Politics, Technology, and Language

If thought corrupts language, language can also corrupt thought — George Orwell

Archive for December, 2006

In the prime of life?

Posted by metaphorical on 18 December 2006

My cousin writes to congratulate me on being 17—for the third time. In gratitude, I offer him another way to be less than elated about one’s age.

My next prime number age is 53. The one after that is 59, a six-year gap, as was the gap between 47 and 53. The gap between successive prime number ages generally gets larger as we get older. (I’m doing this mostly in my head, so I might miscalculate) but there seem to be 4 two-year gaps before 40, and only 2 after that, all the way to 100. There are only 2 six-year gaps before 40, after that there are 4.

The hidden message is that anyone 53 should savor his last two days of it. That means you, cousin.

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Audience, ambiguity, and the five stages of editing

Posted by metaphorical on 17 December 2006

First, a bit of background: This semester, my writing workshop is with Susan Bell, who’s an editor, not a writer, which is, I think, a unique circumstance in my creative writing program. The class is devoted to rewriting, that is, editing oneself. Bell recommended, but didn’t require us to read, the book “The Conversations: Walter Murch and the Art of Editing Film.”

Walter Murch is a music and film editor. The movies discussed in the book include Apocalypse Now, The English Patient, The Conversation, and the Godfather movies. Murch also did all the editing for the re-cut of Apocalypse Now. He also edited the re-cut of Orson Welles’s Touch of Evil (which I’d like to see because the original release, which I’ve seen and didn’t think much of, was a result of a studio edit done without Welles’s involvement). Murch also worked on THX 1138, American Graffitti, Ghost, The Talented Mr. Ripley, and Cold Mountain.

The book is set up as as aggregated interview of Murch by Michael Ondaatje, who wrote the novel “The English Patient.” The similarities and differences between film and written work in general really interest me these days, so I’ve been reading the book pretty carefully and slowly. Murch is interesting on a thousand different topics; one of them is the involvement of the viewer (or reader) with the work.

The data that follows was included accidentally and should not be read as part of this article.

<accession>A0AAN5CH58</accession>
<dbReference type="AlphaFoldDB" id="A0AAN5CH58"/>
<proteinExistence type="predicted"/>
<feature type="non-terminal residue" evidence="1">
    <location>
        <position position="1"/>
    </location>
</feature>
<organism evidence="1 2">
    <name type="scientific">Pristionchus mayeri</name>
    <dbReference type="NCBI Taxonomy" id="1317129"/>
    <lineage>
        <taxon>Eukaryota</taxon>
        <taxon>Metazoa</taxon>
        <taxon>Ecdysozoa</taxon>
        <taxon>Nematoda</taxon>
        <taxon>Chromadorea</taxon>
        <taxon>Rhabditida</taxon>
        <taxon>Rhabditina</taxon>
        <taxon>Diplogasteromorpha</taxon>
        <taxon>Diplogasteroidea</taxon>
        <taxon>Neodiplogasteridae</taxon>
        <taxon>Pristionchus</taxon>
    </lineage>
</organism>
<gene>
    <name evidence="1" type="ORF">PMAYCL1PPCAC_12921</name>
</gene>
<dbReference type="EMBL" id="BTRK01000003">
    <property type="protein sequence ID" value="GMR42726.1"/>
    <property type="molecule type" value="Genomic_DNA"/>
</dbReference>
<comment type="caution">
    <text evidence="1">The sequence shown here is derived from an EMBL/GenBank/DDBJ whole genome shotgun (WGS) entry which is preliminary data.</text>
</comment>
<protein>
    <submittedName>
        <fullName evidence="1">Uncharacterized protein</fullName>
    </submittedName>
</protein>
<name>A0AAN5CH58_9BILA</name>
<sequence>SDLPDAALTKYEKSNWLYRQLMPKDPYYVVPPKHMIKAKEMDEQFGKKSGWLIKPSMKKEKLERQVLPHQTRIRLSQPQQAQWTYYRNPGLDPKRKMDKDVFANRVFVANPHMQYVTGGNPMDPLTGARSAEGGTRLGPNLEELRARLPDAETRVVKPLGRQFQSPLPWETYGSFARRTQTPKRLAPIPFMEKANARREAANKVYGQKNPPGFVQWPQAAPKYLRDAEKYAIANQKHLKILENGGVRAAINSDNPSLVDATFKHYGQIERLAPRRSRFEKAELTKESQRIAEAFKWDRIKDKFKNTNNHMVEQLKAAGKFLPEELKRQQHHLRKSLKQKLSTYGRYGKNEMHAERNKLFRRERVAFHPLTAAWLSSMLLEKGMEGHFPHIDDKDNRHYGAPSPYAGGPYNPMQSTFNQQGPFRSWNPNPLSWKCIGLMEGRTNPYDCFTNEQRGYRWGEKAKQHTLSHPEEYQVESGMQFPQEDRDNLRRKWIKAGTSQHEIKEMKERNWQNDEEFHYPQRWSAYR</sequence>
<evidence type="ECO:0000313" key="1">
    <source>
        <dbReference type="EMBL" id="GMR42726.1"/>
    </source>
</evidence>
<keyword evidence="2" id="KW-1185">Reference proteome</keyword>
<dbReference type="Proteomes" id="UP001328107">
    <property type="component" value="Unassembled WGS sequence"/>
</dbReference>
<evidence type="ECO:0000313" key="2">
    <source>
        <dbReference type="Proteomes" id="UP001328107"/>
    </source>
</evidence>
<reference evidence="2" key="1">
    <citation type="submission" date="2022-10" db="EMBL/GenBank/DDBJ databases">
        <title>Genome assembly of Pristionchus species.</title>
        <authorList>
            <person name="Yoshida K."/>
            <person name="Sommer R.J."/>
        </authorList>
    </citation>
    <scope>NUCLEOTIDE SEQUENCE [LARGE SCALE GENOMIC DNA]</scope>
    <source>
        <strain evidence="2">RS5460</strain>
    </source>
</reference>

Murch says that editing a movie is a multi-staged, multi-layered process.

Every stage leaves a residue of unsolved problems for the next stage—partly because the particular dilemma you’re facing cannot be solved in terms of the medium you’re working in right then. For instance, at the script stage there may be issues that have to be left undecided, so the actors can have a fruitful ambiguity to work with. It would be deadly if you did solve all the problems in the script—because then everything subsequent would be a mechanical working out of an already established form.

The acting, the shooting, the editing, and the sound may all blend into one another, but in fact there are five stages in a film’s life: the script stage; the pre-production stage, where you cast and choose locations; the shooting; the editing; and then the sound and music stage. Each is fateful in its own way.

Read the rest of this entry »

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The origin of life?

Posted by metaphorical on 17 December 2006

Harry at the Infinite Bliss factory found this the other day. From the current Journal of the American Chemical Society:

New insights into the origin of life on Earth

In an advance toward understanding the origin of life on Earth, scientists have shown that parts of the Krebs cycle can run in reverse, producing biomolecules that could jump-start life with only sunlight and a mineral present in the primordial oceans.

The Krebs cycle is a series of chemical reactions of central importance in cells — part of a metabolic pathway that changes carbohydrates, fats and proteins into carbon dioxide and water to generate energy.

This is potentially a very big deal. Scientists and philosophers have worried for quite some time about the paradox that you need enzymes to make enzymes.

Jacques Monod, who won the the Nobel Prize in Physiology or Medicine in 1965, wrote a book in 1971, Chance and Necessity, that convincingly laid out the case against all design arguments and in favor of chance, or randomness, as the basis of evolution. In it, he carefully and inconclusively considers the enzyme question as the last remaining puzzle about the origin of life.

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You are in a maze of twisty little paragraphs, all alike

Posted by metaphorical on 15 December 2006

The path ahead of you is littered with sentence fragments, left broken and twitching at your feet as their pathetic spaniel eyes implore you to put them out of their misery. Dangling modifiers loop happily through the branches overhead. In the distance, that sound of undergraduate feet has turned into a heavy, erratic thwump – swoop – THWUMP you recognise immediately – it’s a badly-indented long quotation, and it’s coming closer.

A teaching assistant in a creative writing program gets caught in an old-world game of Adventure. Brilliant!

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Has Microsoft lost its way?

Posted by metaphorical on 14 December 2006